Janice T. Searleman

Member Profile: Jan Searleman

1. What do you do, and how long have you been doing it?

I taught Computer Science at Clarkson University for 37 years, from 1978 until 2015. After retiring from my full-time faculty position, I continued at Clarkson from 2015 to the present as an Adjunct Research Professor in Computer Science.

2. What was your first job?

My very first job was as a librarian at age 14. I love books and libraries! My first academic job was at Clarkson University in the Department of Computer Science.

3. Where did you complete your formal education?

I attended the University of Massachusetts at Amherst from 1969 until 1973, and graduated with a B.S. in Mathematics (Phi Beta Kappa). I then attended graduate school at the State University of New York at Stony Brook. After one year in the Math Department, I transferred to the Computer Science Department. I then worked with Herb Gelernter in Artificial Intelligence on the SYNCHEM2 project with a team of graduate students and a post-doc.

4. How did you first get involved with ACM SIGGRAPH?

When I completed my M.S. in Computer Science at Stony Brook in 1976 I joined the ACM as a student member and SIGART (as it was then called – now it’s SIGAI). In 1978 I added SIGGRAPH to my membership. At the time, my main research area was in Artificial Intelligence, but I had a very strong interest in Computer Graphics as well. I created and taught a variety of new Computer Science courses at Clarkson, including Artificial Intelligence in 1979, and Computer Graphics in 1980 (in the days of a green dot on a black screen). In the 1990s, I created a lab in Virtual Reality at Clarkson, and introduced a course on Virtual Environments. My interest in 3D immersive virtual environments and computer graphics grew, and I was able to attend SIGGRAPH 2006 in Boston. I was blown away, and have attended all SIGGRAPH conferences since then! I joined the ACM SIGGRAPH Digital Art committee in 2015, and have been an active member since.

I established Clarkson’s ACM student chapter in 1980, and was the chapter advisor until 2015. In 2007 I established Clarkson’s ACM SIGGRAPH student chapter, and advised it until my retirement in 2015.

5. What is your favorite memory of a SIGGRAPH conference?

I have so many it’s hard to pick a favorite, but I was thrilled and fascinated with drawing the iconic teapot on a virtual etch-a-sketch among the audience of thousands waving red/green wands at SIGGRAPH 2006 in Boston, followed by the Electronic Theater!

6. Describe a project that you would like to share with the ACM SIGGRAPH community.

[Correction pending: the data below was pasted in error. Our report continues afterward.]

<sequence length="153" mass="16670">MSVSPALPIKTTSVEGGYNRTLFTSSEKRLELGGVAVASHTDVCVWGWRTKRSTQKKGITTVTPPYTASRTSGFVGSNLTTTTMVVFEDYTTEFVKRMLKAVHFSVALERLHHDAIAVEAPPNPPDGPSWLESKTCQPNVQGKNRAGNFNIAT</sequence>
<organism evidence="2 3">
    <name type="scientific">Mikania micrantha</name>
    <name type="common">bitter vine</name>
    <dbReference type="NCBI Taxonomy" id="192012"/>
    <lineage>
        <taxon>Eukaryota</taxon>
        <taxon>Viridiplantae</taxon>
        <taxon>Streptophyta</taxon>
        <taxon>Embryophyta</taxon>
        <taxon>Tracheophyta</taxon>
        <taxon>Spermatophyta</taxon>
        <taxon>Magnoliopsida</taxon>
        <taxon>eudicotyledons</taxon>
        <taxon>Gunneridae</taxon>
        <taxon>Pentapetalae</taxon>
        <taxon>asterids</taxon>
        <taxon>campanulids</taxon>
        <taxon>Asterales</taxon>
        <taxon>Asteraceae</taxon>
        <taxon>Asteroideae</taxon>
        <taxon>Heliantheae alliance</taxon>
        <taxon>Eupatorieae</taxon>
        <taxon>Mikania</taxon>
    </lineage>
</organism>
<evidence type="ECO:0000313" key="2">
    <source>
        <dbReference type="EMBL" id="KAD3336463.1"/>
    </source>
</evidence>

I have been working with Bonnie Mitchell, Bowling Green State University, and a team of students since 2016 on a Digital Art Archive for ACM SIGGRAPH (https://digitalartarchive.siggraph.org/). This is a project sponsored by the ACM SIGGRAPH Digital Art Committee and the SIGGRAPH History Committee. The archive contains Art resources from SIGGRAPH, SIGGRAPH Asia, and the Digital Art Community Online Exhibitions including all artwork from the Art Shows from 1980 to the present, as well as Art Papers, Art Talks, Panels and Roundtables. It also contains profiles on all the people who contributed to SIGGRAPH Art Shows and Art Papers, including artists, authors, art show chairs, art paper chairs, art juries, related committees, and so on. This is meant to be an easy-to-use and highly interconnected resource for artists, educators, art historians, students, and the art community.

7. If you could have dinner with one living or non-living person, who would it be and why?

I would be fascinated to have a dinner conversation with Alan Turing. His impact on Computing and Artificial Intelligence is legend.

8. What is something most people don’t know about you?

I am a figure skater specializing in Ice Dance. I am also a sharpshooter.

9. From which single individual have you learned the most in your life? What did they teach you?

It’s hard to choose just one. I have learned so much from parents and my husband, but in particular I learned a love of reading and love of mathematics from my father.

10. Is there someone in particular who has influenced your decision to work with ACM SIGGRAPH?

I have been interested in ACM SIGGRAPH from the early days of my career. When I finally had the opportunity to participate in SIGGRAPH conferences I met many wonderful people. In particular my association with Bonnie Mitchel is most memorable.

11. What can you point to in your career as your proudest moment?

I co-created, along with James Lynch, Clarkson’s major in Computer Science in 1979, and was also deeply involved in creating Clarkson’s MS and PhD in Computer Science.